One of Cho’s other examples is designer Jeff Sheldon. He’s not a photographer by profession. He sells merchandise, and his oft-visited Unsplash profile features images of the products he’s selling. It’s a brilliant marketing move, but it’s also one that shows what the photography industry is up against. Photography isn’t his business, but it helps support his business – and he’s skilled enough to do it himself, which perhaps helps justify “free” in his mind.

“Before the internet, holding on to copyright for photos was more beneficial because the value in licensing a photo was high. The issue today is a licensed photo is losing its value…At the same time, the cost to produce a photo is going down…While professional photography gear is still expensive, mobile cameras are improving at a rate that will eventually put a professional-level camera in everyone’s pocket.”

If photos had no value, then others wouldn’t seek to use them. The cost of simply pushing the shutter button has gone down. But the cost of being in the right place and the right time and possessing the skill to take a great shot is the same as it ever has been. Yes, the value of a photo has decreased with digital photography, but the value of a good photo is not zero.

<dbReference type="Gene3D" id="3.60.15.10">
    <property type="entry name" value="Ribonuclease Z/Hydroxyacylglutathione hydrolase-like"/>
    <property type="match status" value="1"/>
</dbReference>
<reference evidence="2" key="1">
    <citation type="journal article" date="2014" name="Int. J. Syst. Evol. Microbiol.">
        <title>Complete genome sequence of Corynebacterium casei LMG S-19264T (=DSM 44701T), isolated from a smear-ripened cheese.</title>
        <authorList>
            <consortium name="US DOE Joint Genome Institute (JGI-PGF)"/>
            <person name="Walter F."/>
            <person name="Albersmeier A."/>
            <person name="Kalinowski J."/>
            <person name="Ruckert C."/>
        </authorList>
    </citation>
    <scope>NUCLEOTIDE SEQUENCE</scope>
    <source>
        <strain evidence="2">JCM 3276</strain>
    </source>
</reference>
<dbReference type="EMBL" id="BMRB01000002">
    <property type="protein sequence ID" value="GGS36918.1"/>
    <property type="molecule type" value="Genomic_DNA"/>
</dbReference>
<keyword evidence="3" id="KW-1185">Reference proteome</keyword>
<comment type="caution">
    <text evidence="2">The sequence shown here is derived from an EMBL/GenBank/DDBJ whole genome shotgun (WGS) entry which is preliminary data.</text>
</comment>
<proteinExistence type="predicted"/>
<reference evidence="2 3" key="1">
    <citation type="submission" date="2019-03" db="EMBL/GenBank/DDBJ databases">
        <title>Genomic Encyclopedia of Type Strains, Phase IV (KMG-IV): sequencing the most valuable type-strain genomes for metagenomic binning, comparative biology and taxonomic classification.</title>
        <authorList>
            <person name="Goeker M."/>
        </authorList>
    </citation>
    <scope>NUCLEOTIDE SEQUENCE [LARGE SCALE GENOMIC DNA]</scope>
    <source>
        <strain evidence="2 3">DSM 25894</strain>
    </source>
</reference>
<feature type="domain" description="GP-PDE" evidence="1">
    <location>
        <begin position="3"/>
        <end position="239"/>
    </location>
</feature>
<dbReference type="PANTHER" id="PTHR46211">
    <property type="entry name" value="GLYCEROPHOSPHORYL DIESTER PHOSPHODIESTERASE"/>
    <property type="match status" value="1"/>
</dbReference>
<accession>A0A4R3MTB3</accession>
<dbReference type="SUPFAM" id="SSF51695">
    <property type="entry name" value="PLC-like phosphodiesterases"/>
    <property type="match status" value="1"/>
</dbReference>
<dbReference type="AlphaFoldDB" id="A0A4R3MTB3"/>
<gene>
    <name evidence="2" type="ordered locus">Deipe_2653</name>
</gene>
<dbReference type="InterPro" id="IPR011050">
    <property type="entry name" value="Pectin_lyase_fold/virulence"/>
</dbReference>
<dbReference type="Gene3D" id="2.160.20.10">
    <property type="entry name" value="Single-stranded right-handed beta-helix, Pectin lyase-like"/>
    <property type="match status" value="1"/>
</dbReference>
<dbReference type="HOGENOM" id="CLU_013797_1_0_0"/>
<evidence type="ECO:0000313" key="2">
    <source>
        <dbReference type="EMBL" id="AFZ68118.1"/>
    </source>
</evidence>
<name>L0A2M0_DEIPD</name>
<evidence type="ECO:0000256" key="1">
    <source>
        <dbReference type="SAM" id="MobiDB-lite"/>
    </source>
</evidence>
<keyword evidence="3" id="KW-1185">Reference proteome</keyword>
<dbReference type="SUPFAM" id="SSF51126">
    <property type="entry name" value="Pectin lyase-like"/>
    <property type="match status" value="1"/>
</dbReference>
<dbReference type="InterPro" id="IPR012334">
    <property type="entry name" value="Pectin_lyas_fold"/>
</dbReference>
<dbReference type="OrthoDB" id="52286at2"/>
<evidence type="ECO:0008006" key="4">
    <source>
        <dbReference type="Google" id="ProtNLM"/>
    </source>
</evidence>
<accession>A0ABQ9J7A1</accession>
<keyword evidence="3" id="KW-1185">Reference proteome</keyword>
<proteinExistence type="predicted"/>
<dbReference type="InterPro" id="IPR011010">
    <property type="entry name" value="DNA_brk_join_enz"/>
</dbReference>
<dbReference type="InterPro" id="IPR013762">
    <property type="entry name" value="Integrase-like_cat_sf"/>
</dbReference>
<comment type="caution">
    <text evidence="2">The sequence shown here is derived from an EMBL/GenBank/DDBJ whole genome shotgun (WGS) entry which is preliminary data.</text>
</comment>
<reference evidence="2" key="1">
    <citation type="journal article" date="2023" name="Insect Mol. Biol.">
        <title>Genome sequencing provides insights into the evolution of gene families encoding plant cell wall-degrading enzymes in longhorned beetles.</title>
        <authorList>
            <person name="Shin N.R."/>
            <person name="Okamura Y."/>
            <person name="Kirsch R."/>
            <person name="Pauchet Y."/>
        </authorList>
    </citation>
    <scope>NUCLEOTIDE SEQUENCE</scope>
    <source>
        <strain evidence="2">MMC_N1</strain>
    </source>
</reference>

Unsplash likes to point out everyone from bloggers to Apple have used their images. It’s tragically ironic for Cho to boast about this. A photographer who spends $800 on an iPhone directly helps Apple’s bottom line, but she receives no such benefit when her image is used from Unsplash by Apple.

“Before the internet, holding on to copyright for photos was more beneficial because the value in licensing a photo was high.”

In the internet-enabled world, we’ve come to expect a frictionless system for commerce. To some, copyright is seen as a clunky, outmoded mechanism. But protecting a creator’s rights through copyright isn’t the problem. In many cases, it’s that licensing mechanisms haven’t been developed to work at internet speed. I know, I’ve been trying to receive a license to use a song from a copyright holder for 9 months.

For every high profile copyright infringement case you hear about, there are probably a dozen cases that are settled out of court. The US Copyright Code allows for statutory damages of $150,000 per image per willful infringement. The threat of penalty prevents business from stealing this form of intellectual property.

Giving up your copyright to a photo seems extreme but it’s this extreme level of giving that produces the unprecedented level of connection.”